‘For distinguished service to the profession’
How does one fluid interact with another fluid? How do neurons relay signals in a brain with interrupted function? How can we choose structural materials to withstand different kinds of stress?
These questions, and many others, are the complex real-world kinds of problems that can be solved with the help of computational science and applied mathematics, which are closely related fields that study, model, simulate and predict behaviors and outcomes in complicated and multidimensional situations. They are part of the backbone of many modern data-intensive research projects and developments, encompassing a variety of problems, from scientific to social.
For her ongoing advocacy for computational science and applied mathematics, UC Santa Barbara professor Linda Petzold has been awarded the Society for Industrial and Applied Mathematics (SIAM) Prize for Distinguished Service to the Profession. Petzold, a professor in both the departments of Mechanical Engineering and of Computer Science, was recognized "for her strong, long-time advocacy for computational science and applied mathematics and for her role in molding national policy in research and education in these multidisciplinary fields." She was recognized at the society's annual meeting in Boston in July.
"It has been my dream to see computational science and applied mathematics grow and flourish as a research discipline and to gain the recognition that it deserves for providing the computational and mathematical infrastructure that underlies so many technological advances and scientific discoveries," she said. "And it has been my honor to have been in a position to accelerate this process."
Petzold's research has spanned many fields and an array of interesting problems, such as how the mammalian brain re-synchronizes after a disruption to its circadian rhythm; or how opinion flow unfolds over time in social networks such as Facebook and Twitter. Other research has covered how certain materials can be combined for structural toughness; studied the biology of post-traumatic stress disorder; and investigated methods by which biomarkers for breast cancer may be identified.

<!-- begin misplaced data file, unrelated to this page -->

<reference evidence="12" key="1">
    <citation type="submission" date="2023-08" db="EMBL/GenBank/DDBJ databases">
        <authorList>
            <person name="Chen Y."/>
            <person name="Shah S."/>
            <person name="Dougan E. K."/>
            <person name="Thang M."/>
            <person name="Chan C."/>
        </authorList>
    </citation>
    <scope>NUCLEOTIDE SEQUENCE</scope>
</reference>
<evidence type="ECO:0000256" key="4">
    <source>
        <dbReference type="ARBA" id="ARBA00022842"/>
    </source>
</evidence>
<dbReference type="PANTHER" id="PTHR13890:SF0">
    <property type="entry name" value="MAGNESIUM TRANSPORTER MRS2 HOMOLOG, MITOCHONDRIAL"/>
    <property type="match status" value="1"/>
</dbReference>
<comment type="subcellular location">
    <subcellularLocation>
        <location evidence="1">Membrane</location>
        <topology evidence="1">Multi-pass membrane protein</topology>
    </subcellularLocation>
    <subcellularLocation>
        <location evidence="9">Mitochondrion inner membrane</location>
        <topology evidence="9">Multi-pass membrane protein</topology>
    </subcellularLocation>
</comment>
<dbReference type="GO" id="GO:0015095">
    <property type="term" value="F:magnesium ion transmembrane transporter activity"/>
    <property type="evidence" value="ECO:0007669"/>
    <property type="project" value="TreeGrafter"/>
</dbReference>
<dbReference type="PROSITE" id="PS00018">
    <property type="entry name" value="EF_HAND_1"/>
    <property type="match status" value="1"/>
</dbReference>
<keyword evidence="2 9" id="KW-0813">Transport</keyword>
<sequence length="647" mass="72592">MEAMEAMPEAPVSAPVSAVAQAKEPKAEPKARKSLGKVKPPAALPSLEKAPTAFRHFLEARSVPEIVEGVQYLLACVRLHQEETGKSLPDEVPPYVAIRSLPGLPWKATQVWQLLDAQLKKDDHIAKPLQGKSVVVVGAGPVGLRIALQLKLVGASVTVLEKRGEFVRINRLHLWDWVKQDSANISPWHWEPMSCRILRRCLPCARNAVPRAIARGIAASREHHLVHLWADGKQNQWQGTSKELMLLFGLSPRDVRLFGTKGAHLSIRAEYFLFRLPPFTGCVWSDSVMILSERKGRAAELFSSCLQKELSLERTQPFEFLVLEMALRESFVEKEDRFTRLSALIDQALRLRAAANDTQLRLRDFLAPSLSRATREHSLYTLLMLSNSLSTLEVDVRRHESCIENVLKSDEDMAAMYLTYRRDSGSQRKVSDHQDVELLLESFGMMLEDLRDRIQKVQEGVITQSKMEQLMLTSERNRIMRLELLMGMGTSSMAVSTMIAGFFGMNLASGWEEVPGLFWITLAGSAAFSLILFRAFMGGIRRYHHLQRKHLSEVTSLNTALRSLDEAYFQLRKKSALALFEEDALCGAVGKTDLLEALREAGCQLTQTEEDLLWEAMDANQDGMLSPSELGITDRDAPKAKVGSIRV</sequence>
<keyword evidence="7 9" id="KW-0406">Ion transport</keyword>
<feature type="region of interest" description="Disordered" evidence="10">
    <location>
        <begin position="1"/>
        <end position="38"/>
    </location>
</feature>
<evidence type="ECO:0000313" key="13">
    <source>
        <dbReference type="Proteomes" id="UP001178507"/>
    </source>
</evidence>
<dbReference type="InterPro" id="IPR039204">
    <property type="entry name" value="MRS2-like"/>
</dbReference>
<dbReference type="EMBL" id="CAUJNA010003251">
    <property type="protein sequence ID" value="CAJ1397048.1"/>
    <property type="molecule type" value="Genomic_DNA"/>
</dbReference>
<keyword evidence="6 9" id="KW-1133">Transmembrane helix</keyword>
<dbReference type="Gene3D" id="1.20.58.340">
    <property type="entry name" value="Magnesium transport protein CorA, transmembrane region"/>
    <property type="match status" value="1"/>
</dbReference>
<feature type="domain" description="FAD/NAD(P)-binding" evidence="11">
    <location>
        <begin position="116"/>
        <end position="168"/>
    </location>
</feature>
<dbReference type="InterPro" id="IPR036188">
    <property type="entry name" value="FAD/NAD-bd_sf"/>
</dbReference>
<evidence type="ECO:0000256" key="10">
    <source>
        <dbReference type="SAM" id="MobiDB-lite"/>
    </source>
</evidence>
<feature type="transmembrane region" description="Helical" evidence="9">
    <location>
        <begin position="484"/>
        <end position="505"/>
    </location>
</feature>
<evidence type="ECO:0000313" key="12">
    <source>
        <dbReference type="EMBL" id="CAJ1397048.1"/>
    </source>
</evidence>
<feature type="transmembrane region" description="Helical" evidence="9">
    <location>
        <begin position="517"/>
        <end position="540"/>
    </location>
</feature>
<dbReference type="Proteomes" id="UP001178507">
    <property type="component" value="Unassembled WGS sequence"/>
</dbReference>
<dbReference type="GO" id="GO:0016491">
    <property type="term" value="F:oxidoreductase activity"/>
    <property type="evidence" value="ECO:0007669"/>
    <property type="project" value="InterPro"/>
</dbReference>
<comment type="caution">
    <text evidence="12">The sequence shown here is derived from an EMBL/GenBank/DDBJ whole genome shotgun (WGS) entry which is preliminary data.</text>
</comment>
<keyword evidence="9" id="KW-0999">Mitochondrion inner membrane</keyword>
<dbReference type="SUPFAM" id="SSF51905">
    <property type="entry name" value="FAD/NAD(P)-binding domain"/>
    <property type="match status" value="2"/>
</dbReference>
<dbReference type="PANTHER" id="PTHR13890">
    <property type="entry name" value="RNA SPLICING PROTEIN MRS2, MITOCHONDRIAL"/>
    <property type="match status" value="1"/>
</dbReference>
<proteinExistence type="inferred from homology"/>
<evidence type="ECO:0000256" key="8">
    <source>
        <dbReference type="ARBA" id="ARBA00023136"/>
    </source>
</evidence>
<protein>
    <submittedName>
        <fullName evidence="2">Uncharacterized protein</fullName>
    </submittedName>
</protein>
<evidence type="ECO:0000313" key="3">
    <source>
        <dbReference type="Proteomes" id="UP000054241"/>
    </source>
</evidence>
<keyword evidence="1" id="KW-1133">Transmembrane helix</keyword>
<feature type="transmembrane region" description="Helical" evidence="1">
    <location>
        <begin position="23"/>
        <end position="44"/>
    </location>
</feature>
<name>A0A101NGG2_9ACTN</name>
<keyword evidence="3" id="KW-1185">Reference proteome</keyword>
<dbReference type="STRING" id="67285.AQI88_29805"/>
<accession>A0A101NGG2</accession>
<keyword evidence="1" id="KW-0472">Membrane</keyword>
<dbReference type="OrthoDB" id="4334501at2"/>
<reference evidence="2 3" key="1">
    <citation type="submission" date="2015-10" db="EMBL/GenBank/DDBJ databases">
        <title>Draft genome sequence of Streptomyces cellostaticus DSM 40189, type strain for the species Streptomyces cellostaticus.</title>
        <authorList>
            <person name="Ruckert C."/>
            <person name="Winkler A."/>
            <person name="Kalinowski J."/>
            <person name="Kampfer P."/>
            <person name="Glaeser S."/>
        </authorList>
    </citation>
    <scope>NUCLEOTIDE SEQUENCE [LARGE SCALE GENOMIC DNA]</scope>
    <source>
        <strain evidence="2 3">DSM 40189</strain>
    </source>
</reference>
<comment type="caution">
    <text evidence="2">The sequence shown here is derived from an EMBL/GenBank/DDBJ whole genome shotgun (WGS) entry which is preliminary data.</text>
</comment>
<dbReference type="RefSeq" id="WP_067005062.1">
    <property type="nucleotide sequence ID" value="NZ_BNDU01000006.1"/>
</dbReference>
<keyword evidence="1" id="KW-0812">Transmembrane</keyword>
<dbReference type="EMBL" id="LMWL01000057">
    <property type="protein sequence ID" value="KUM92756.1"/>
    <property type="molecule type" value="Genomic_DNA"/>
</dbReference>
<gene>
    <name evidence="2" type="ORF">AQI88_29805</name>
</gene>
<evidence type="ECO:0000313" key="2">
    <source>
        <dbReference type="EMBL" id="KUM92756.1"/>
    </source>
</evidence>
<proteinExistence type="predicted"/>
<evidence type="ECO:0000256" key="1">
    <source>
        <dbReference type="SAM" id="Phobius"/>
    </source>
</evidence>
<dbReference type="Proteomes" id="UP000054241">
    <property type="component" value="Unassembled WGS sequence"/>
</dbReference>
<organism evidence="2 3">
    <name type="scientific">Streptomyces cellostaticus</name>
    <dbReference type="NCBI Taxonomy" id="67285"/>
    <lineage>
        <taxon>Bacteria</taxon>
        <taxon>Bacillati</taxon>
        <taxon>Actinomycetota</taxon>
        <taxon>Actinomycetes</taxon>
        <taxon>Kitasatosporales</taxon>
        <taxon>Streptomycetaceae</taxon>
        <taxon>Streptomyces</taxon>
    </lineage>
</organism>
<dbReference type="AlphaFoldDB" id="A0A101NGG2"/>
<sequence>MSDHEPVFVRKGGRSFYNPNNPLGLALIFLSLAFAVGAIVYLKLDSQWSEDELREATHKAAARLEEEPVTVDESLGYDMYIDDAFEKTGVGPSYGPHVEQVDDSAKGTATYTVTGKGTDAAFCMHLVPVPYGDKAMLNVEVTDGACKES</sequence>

According to SIAM, "her efforts have profoundly influenced the high status in which contemporary computational science and applied mathematics are held worldwide."
"We are proud to have Linda among our faculty and of her accomplishments as a researcher and educator," said Ambuj Singh, chair of the Department of Computer Science. "She has been an advocate and a leader of computational sciences for a long time. She truly deserves this honor."
Petzold earned her Ph.D. in computer science from the University of Illinois in 1978. In addition to SIAM, she is a member of numerous prestigious organizations, including the U.S. National Academy of Engineering, the Association for Computing Machinery (ACM), the American Society of Mechanical Engineers and the American Association for the Advancement of Science. Petzold was the inaugural recipient of both the J. H. Wilkinson Prize for Numerical Software and the Association for Women in Mathematics-SIAM Sonia Kovalevsky Lecture. She also has received SIAM's Germund Dahlquist Prize and the SIAM/ACM Prize in Computational Science & Engineering. In addition, Petzold was named UCSB's Faculty Research Lecturer in 2011. This is the highest honor bestowed by the university on one of its faculty members.